Recently, interest in 2D materials has risen exponentially in both academia and industry. These materials are made by extremely thin sheets, which have different physical properties compared to conventional 3D materials. Moreover, when different 2D sheets are stacked on the top of each other, new electrical, optical, and thermal properties emerge. One of the most promising and much studied 2D materials is graphene: a single sheet of carbon atoms. In order to study the electronic properties of both single and double layer graphene, the team constructed a nanodevice with graphene sandwiched between two layers of an insulating material known as hexagonal boron nitride (hBN). On top of this device they placed graphite as electrode. Graphite is essentially made up of hundreds of thousands of layers of graphene. The bottom layer consisted of one layer of silicon and one of silica.
(Left) Nanodevice structure to measure graphene's electronic properties. Graphene is sandwiched between two hBTN layers and the two electrodes (graphite and silicon). (Right) Conductance of single layer graphene at different voltages, showing the dip at around 350 mV.
By tuning the voltages applied via the graphite and the silicon, the scientists measured the changes in the conductance of graphene, which reflects its electronic properties. The electrons of graphene have a particular energy structure, represented by the so-called Dirac cone, which is actually made by two cones that look like a sandglass, with only an infinitesimally small point in between (Dirac Point). You can think of it as an unusual cocktail glass shaped liked a sandglass, where the drink plays the function of the graphene's electrons. At temperature close to zero Kelvin (-273 degrees Celsius), the electrons pack into the lowest available energy states and fill up the double-cone glass from the bottom up, until a certain energy level, called Fermi level, is reached. Applying a negative voltage via the silicon and graphite layers is equivalent to drinking from the glass, while a positive voltage has the same effect as adding liquid to the glass. Through modulating the applied voltages, the scientists could deduce the electronic structure of graphene by following the Fermi level. In particular, they noticed that when the voltage applied to graphite is around 350 milliVolts, there is a dip in the conductance measurement, by which the Fermi level matches with the Dirac point. This is a well-known property of single layer graphene.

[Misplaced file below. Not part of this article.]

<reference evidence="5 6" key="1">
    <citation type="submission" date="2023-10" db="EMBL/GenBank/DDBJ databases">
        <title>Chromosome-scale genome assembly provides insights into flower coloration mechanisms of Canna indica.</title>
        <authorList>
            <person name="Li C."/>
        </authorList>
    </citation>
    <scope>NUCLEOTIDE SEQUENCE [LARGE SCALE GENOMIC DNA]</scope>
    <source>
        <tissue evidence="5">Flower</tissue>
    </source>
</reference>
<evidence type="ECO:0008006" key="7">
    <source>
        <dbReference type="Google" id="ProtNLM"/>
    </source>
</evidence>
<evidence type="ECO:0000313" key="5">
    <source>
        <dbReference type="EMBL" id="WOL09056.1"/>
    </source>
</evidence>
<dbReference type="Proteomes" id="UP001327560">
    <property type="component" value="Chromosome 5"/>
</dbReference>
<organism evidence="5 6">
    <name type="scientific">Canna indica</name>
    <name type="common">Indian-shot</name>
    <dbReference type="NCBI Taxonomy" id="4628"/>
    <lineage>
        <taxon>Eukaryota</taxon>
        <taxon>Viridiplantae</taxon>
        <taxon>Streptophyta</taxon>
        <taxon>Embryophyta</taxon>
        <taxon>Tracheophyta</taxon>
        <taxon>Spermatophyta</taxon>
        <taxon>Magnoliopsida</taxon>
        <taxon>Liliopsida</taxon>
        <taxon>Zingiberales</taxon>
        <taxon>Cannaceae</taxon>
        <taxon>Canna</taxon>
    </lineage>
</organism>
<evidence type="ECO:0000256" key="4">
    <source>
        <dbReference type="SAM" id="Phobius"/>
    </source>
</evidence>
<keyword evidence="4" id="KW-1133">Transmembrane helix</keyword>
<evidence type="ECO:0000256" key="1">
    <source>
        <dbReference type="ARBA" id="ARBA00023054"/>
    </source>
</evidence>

Finally, the electrical properties change again when a magnetic field is applied to the single layer graphene. In this case, instead of a sandglass cocktail glass, the energy of the electrons is more similar to a ladder where electrons of increasing energies can be found on the higher rungs. Gaps between the ladder rungs are devoid of electrons, while the steps fill with electrons from the bottom upwards. Interestingly, the data obtained by the scientists of KRISS was successfully reproduced by the theoretical physicists at IBS showed more than 40 rungs, technically known as Landau levels. Each level clearly distinguished because of the low background noise.
Indeed, the scientists could also match the theoretical and experimental data relative to the electronic properties of bilayer graphene. Double layer graphene, has a different conductance behavior with a broader dip, better known as an energy gap. In the presence of an electric field perpendicular to it, this energy gap makes double layer graphene more similar to the current tunable semiconductors. "We used an intuitive model to reproduce the experimental measurement and we gave a theoretical explanation to why these energy configurations form with single and double layer graphene," explains MYOUNG Nojoon, first co-author of this study. "This model provides a gauge between voltages and energy in spectroscopic measurements, and we believe that this is a fundamental step to study graphene's electronic properties further."